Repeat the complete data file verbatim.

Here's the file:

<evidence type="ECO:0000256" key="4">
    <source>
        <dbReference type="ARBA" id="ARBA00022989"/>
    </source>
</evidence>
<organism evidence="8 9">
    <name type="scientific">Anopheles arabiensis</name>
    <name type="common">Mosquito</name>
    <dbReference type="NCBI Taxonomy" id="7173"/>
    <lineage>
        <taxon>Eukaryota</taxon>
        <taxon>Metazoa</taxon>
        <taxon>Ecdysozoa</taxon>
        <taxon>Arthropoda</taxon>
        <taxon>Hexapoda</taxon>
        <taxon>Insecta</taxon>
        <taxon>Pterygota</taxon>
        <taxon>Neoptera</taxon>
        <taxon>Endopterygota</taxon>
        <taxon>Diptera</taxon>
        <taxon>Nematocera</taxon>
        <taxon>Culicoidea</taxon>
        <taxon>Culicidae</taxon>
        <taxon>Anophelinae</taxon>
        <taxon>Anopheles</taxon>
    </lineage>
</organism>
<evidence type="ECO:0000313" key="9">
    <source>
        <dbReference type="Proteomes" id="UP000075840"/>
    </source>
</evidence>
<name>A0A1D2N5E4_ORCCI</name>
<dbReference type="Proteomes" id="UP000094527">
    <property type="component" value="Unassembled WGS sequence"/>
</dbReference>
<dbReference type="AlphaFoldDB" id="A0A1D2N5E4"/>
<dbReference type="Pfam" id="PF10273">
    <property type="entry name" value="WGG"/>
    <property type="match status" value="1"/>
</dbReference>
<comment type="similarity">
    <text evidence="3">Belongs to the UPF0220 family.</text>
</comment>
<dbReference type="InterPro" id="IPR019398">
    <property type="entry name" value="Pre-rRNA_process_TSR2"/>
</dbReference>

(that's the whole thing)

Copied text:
<evidence type="ECO:0000256" key="4">
    <source>
        <dbReference type="ARBA" id="ARBA00022989"/>
    </source>
</evidence>
<organism evidence="8 9">
    <name type="scientific">Anopheles arabiensis</name>
    <name type="common">Mosquito</name>
    <dbReference type="NCBI Taxonomy" id="7173"/>
    <lineage>
        <taxon>Eukaryota</taxon>
        <taxon>Metazoa</taxon>
        <taxon>Ecdysozoa</taxon>
        <taxon>Arthropoda</taxon>
        <taxon>Hexapoda</taxon>
        <taxon>Insecta</taxon>
        <taxon>Pterygota</taxon>
        <taxon>Neoptera</taxon>
        <taxon>Endopterygota</taxon>
        <taxon>Diptera</taxon>
        <taxon>Nematocera</taxon>
        <taxon>Culicoidea</taxon>
        <taxon>Culicidae</taxon>
        <taxon>Anophelinae</taxon>
        <taxon>Anopheles</taxon>
    </lineage>
</organism>
<evidence type="ECO:0000313" key="9">
    <source>
        <dbReference type="Proteomes" id="UP000075840"/>
    </source>
</evidence>
<name>A0A1D2N5E4_ORCCI</name>
<dbReference type="Proteomes" id="UP000094527">
    <property type="component" value="Unassembled WGS sequence"/>
</dbReference>
<dbReference type="AlphaFoldDB" id="A0A1D2N5E4"/>
<dbReference type="Pfam" id="PF10273">
    <property type="entry name" value="WGG"/>
    <property type="match status" value="1"/>
</dbReference>
<comment type="similarity">
    <text evidence="3">Belongs to the UPF0220 family.</text>
</comment>
<dbReference type="InterPro" id="IPR019398">
    <property type="entry name" value="Pre-rRNA_process_TSR2"/>
</dbReference>